There's a few places in the world every fly fisherman dreams of going. Seychelle's, Kamchatka, New Zealand, MONGOLIA. Most never get the chance to persue these destinations but every once in a while an opportunity presents itself making dreams a reality. My dad has worked in Mongolia ever since I was a kid primarily focusing on geology and mineral deposits in the Gobi desert. Growing up he was in Mongolia near 3 weeks of every month but stopped traveling to Mongolia 10 years ago. He decided to travel back this fall as a good friend from his 45 total trips to Mongolia invited him to come to his fishing camp, as well as take a look at a property in the Gobi desert near the Chinese Border. He knew I had mentioned going to Mongolia ever since I had started fly fishing and after months of preparing and booking plane tickets we were off for 16 days of travel.
(If you don't care about 7 days of non fishing stories skip the next 5 paragraphs and go to ************ area.)
A flight to seattle, 3 hour drive with my mom to Vancouver (their home) a few hours of waiting, a 12 hour plane ride to South Korea, a few hour lay over, and a 4 hour flight later we were in the capital of Ulaanbaatar and 15 hours ahead of Bozeman's time. The first day consisted of acclimating myself to a different culture in which rules seemed non exhistant and crossing traffic was a life or death experience. We later met up with some of my dads friends who talked business while I talked Taimen fishing on the side. Hearing stories of the the camp we were going to such as 1.5 m taimen caught using 25 inch lenok as bait got me excited beyond belief. Lots of meat, vodka, and beer and the day was over and it was time for 2 full days of driving to the gobi desert.
We woke up, packed some of our bags and headed off in a land cruiser driven by a company driver and were fortunate to have all paved roads which was extremely rare for Mongolia standards. I must say I liked the dirt roads much more due to the paved roads having so many pot holes that breaking an axle was a legitamate fear at any moment, locals having the tendency of drinking a fifth of vodka while driving and no regulations for what is and isn't allowed on the road. Not having an ambulance service made it ominous too. Crashed cars abandoned on the side of the road was a common sight, and often times the parts would be stripped within hours of crashes.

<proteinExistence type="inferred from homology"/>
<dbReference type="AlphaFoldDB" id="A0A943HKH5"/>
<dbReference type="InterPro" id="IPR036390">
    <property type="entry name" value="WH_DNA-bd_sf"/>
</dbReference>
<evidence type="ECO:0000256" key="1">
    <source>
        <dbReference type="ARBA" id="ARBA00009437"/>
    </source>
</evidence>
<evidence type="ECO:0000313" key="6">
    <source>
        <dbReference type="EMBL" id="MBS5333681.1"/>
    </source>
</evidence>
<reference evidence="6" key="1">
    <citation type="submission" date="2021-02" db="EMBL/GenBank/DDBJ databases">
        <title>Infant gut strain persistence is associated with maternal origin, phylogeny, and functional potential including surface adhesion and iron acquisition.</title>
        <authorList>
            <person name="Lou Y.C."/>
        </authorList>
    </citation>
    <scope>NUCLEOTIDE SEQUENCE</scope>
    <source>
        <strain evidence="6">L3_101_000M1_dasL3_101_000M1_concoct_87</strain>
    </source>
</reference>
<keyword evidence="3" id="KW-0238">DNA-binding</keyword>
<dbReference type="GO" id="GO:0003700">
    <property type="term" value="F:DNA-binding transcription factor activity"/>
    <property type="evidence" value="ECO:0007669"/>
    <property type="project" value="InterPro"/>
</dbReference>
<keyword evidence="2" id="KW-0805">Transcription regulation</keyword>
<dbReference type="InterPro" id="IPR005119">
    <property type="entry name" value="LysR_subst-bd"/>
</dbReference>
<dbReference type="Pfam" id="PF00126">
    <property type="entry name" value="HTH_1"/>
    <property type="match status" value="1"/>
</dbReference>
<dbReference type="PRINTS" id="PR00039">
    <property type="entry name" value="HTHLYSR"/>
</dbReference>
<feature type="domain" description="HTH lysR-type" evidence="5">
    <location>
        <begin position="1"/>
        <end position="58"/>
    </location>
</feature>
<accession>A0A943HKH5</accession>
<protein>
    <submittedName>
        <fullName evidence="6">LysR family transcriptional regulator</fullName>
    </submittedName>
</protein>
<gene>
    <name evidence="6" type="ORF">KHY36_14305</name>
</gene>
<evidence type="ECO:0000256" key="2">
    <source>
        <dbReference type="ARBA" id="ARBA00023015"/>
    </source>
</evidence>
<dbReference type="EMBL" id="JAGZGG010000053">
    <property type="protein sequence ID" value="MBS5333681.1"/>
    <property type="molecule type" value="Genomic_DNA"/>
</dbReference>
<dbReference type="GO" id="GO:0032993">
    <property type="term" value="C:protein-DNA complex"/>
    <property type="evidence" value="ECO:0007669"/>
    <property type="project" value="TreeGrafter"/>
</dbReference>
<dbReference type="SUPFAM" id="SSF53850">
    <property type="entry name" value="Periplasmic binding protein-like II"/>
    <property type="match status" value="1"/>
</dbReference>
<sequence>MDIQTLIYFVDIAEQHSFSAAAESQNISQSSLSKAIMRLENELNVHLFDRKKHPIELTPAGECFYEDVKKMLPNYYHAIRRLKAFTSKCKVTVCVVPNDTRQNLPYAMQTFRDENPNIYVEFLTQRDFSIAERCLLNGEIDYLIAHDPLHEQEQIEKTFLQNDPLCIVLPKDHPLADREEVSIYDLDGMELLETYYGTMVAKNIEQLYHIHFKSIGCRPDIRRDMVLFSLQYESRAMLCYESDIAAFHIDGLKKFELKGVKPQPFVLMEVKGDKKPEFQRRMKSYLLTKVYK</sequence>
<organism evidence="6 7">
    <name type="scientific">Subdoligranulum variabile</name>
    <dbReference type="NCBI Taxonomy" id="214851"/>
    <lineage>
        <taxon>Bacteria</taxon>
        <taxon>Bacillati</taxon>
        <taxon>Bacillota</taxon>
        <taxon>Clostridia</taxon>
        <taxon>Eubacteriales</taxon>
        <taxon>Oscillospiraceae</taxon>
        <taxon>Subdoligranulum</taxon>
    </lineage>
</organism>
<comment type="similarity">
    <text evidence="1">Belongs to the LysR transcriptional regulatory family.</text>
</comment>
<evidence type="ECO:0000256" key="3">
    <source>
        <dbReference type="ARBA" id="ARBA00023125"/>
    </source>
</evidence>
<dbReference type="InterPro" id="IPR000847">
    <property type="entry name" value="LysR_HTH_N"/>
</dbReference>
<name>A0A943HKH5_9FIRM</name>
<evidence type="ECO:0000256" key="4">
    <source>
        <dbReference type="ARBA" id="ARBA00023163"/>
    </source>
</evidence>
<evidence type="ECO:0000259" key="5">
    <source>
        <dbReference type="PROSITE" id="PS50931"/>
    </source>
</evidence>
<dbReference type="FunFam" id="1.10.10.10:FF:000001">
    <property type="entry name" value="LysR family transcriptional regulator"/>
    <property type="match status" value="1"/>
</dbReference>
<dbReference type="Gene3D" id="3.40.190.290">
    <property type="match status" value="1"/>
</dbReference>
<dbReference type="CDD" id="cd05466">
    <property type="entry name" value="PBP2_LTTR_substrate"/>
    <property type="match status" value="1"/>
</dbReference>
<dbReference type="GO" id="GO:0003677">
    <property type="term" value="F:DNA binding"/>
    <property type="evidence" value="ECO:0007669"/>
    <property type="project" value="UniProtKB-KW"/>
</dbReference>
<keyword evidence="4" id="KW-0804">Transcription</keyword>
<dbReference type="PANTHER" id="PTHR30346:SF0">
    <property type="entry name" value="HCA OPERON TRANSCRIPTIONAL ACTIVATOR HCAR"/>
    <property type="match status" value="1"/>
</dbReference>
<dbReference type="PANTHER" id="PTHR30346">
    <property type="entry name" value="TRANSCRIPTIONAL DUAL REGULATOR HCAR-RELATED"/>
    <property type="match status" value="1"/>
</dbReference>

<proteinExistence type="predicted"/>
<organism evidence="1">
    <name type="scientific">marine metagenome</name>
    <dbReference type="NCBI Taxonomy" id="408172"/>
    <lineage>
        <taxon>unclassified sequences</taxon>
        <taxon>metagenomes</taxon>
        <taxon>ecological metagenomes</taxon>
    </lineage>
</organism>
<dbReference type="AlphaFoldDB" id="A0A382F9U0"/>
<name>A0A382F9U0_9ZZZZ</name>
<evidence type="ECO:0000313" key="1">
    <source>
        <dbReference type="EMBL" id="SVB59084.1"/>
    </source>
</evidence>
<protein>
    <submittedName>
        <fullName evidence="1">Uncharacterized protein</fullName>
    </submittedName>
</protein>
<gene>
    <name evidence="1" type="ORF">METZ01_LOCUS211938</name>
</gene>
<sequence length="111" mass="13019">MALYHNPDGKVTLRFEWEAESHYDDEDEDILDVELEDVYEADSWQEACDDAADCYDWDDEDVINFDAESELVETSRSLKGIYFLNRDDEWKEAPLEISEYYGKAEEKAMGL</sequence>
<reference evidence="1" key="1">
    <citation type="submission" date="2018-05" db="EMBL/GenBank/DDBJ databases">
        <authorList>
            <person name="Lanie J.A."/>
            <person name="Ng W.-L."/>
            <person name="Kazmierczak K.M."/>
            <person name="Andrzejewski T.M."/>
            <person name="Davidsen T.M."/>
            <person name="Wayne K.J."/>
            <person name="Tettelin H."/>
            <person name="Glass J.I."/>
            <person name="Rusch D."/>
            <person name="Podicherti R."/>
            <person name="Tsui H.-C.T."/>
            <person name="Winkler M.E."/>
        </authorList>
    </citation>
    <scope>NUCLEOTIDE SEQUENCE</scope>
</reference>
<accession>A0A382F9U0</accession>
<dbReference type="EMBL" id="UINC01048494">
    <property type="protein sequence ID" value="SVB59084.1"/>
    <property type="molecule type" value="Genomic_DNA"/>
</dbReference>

Bumpy roads made tying flies tough but it was still managable and kept me sane knowing only a few more days and we would be heading north to the land of taimen.
After a long bumpy ride we arrived in a "large" town of Avaheer. The Mutton and mystery foods in many of the meals had caught up to me at this point but I guess it adds to the Mongolia experience. All im going to say is dysentery. Look up the symptoms if you want buts lets just say you don't want this while driving to one of the most remote parts of the world and many stops were had on the next 4 days of driving. The next day consisted of a 12 hour drive to the southern part of the Gobi desert entirely on "roads"/trails/open areas and over 4 or 5 mountain passes. Four hours into the drive and one of the land cruisers barreled off the trail into a gravel area after the bumpy roads broke a bold holding a tire rod in place. We were hundreds of miles from anywhere waiting and watching, as our drivers tried to fix the problem. They somehow thought hammering and taking apart the entire tire rod and then hammering it again with a rock hammer and pick was a good idea.